David M. Keranen
Discrimination Against Atheists
The February/March 2004 edition of Free InquIry featured a thoughtprovoking article by DJ Grothe and Austin Dacey titled “Atheism Is Not a Civil Rights Issue.” At the age of sixtyfive, I have countless tales of discriminatory conduct on the part of everyone from local newspapers and television stations to public libraries and even nextdoor neighbors. Though governmental discrimination would be the only reason to establish a “civil rights” law for atheists and secular humanists, Grothe and
Dacey cannot reasonably deny that such a law would eventually change public sentiment from hostility to a certain amount of respect.
They mustn’t forget that an overwhelming majority of Americans tell pollsters they would “never vote for an atheist under any circumstances.” Add this to the fact that we secularists can now be taxed to support private religious schools and the “preservation” of older historic churches, and one can see that a civil rights law is not a bad idea.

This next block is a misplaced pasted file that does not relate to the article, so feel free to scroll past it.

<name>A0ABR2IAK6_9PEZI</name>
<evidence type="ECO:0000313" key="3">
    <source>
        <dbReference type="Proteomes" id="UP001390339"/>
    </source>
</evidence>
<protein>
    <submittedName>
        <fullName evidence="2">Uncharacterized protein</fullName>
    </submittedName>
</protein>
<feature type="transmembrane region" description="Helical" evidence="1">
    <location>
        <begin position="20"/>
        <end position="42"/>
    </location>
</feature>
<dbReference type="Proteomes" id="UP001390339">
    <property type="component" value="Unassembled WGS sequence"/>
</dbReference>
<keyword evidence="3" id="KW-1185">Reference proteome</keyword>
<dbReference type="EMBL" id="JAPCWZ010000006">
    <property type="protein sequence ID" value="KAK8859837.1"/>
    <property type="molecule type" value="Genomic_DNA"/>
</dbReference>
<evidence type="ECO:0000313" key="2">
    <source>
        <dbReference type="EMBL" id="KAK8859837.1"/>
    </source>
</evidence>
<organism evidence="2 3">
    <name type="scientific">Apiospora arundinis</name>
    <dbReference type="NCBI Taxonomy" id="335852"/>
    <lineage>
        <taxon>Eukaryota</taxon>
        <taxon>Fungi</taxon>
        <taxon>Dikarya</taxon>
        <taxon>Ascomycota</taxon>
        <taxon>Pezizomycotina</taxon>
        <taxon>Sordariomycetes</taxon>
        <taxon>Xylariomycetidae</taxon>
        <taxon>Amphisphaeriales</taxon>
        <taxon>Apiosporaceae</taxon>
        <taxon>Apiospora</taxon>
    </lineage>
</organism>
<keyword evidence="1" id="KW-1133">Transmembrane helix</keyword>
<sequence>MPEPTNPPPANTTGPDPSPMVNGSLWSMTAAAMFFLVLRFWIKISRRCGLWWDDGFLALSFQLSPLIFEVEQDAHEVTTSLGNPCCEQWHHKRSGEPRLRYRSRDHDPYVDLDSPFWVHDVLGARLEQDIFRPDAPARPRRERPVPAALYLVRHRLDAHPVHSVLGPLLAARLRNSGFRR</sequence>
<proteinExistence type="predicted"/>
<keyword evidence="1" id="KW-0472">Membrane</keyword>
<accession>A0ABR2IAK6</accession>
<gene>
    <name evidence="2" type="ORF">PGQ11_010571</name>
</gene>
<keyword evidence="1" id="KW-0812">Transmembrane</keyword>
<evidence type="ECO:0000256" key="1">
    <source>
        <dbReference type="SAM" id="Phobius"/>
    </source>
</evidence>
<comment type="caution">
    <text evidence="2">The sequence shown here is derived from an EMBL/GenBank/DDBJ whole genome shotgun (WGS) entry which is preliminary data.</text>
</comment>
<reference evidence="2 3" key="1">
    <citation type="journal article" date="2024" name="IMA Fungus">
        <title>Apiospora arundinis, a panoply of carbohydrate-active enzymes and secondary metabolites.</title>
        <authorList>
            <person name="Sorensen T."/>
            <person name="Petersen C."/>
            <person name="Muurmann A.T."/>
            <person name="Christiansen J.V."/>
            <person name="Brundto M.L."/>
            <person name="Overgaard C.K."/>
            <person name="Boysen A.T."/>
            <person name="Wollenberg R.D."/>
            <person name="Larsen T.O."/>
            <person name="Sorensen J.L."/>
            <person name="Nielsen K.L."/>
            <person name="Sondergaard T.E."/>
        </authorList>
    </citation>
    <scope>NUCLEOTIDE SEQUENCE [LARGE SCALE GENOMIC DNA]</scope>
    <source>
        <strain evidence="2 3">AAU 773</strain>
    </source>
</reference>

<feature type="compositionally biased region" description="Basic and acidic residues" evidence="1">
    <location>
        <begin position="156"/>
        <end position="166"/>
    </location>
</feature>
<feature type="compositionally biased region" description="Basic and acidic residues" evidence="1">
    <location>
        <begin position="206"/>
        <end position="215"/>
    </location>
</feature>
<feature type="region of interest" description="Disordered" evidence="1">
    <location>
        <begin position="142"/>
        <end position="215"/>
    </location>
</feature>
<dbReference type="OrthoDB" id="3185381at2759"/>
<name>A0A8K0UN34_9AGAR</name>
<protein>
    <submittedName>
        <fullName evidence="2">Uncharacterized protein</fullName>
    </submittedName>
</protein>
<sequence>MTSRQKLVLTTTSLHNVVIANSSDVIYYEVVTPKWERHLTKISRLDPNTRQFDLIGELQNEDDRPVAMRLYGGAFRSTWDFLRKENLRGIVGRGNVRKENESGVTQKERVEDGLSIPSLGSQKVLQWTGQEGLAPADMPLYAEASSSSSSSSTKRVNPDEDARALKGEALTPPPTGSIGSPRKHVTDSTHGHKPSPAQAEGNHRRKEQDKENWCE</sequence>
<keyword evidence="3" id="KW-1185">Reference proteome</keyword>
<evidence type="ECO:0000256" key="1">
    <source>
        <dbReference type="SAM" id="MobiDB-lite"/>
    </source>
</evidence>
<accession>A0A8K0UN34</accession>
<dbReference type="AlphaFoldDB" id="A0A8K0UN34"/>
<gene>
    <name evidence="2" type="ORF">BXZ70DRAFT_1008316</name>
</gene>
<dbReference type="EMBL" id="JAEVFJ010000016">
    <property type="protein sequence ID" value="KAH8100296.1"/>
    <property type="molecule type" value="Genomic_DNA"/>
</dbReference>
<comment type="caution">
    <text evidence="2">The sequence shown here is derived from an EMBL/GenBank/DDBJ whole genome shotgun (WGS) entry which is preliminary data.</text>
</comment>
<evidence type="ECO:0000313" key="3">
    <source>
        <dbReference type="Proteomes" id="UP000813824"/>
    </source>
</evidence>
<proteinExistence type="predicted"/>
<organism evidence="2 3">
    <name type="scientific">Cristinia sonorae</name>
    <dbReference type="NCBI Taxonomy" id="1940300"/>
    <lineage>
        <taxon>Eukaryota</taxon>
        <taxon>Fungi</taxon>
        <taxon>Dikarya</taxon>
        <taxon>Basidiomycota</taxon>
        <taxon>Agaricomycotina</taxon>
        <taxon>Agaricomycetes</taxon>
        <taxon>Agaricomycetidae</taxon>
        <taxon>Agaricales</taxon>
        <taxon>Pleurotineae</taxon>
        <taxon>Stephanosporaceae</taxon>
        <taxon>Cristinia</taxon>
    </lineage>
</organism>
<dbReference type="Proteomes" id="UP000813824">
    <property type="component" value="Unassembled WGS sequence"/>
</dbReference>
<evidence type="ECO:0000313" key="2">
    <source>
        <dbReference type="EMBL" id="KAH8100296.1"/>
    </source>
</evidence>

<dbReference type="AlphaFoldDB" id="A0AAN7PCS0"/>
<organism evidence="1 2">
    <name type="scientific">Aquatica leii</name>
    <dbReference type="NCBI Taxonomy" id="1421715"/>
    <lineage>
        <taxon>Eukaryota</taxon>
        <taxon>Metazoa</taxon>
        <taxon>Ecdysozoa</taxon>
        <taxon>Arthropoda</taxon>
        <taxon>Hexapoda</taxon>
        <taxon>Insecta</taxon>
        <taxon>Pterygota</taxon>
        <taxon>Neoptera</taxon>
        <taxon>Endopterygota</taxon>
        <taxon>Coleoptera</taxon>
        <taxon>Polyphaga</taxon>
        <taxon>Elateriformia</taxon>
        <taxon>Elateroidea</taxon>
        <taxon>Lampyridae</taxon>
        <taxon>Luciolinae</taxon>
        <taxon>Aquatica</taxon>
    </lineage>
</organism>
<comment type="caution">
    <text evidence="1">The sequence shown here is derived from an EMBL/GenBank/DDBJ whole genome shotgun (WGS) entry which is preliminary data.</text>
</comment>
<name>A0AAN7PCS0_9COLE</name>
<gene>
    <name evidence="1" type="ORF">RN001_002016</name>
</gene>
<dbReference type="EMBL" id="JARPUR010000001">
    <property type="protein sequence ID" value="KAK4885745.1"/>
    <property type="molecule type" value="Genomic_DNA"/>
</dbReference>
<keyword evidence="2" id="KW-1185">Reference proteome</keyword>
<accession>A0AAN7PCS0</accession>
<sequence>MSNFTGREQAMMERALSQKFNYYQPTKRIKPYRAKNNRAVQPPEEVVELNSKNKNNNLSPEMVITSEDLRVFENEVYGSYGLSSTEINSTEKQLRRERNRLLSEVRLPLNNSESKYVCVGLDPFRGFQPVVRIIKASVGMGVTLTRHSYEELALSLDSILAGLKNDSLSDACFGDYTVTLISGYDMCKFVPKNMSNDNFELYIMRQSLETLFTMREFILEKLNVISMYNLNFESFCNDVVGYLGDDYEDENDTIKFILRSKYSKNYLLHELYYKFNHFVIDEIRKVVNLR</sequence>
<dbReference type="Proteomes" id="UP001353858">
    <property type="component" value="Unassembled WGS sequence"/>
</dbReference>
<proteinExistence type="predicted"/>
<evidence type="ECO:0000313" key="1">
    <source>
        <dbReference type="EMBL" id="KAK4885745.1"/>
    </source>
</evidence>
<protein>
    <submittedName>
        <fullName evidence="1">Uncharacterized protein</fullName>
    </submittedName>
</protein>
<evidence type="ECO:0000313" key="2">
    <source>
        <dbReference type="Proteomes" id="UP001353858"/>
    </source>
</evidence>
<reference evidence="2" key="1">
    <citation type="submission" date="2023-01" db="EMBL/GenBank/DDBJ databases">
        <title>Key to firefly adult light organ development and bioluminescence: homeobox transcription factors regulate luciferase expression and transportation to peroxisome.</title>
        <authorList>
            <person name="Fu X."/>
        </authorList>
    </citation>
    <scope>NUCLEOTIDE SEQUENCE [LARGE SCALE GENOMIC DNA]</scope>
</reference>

If, as the writers claim, there is no “visible” oppression, it is only because our atheism isn’t obvious to strangers the way one’s skin color would be. However, if we had to identify our lack of faith with an armband like those worn by Jews in Nazi Germany, there’s no doubt in my mind that things could get pretty scary in a “nation under God.”
The bottom line is that “public awareness” can never be fully promoted as long as the public refuses to be informed by “evil” atheists. Being forced to conceal our true identity just to be accepted in the arena of free speech certainly seems like a form of oppression to me.
Grothe and Dacey say they find no evidence of any such thing as atheist bashing. Here’s one example.
Huntingdon College, a religion-affiliated institution in Montgomery, Alabama, had every right to reject me after I declined the invitation to join a Methodist congregation. Dean Stone, a chemist, was apologetic in pointing out that major contributors would be upset by the idea of an atheist teaching biology.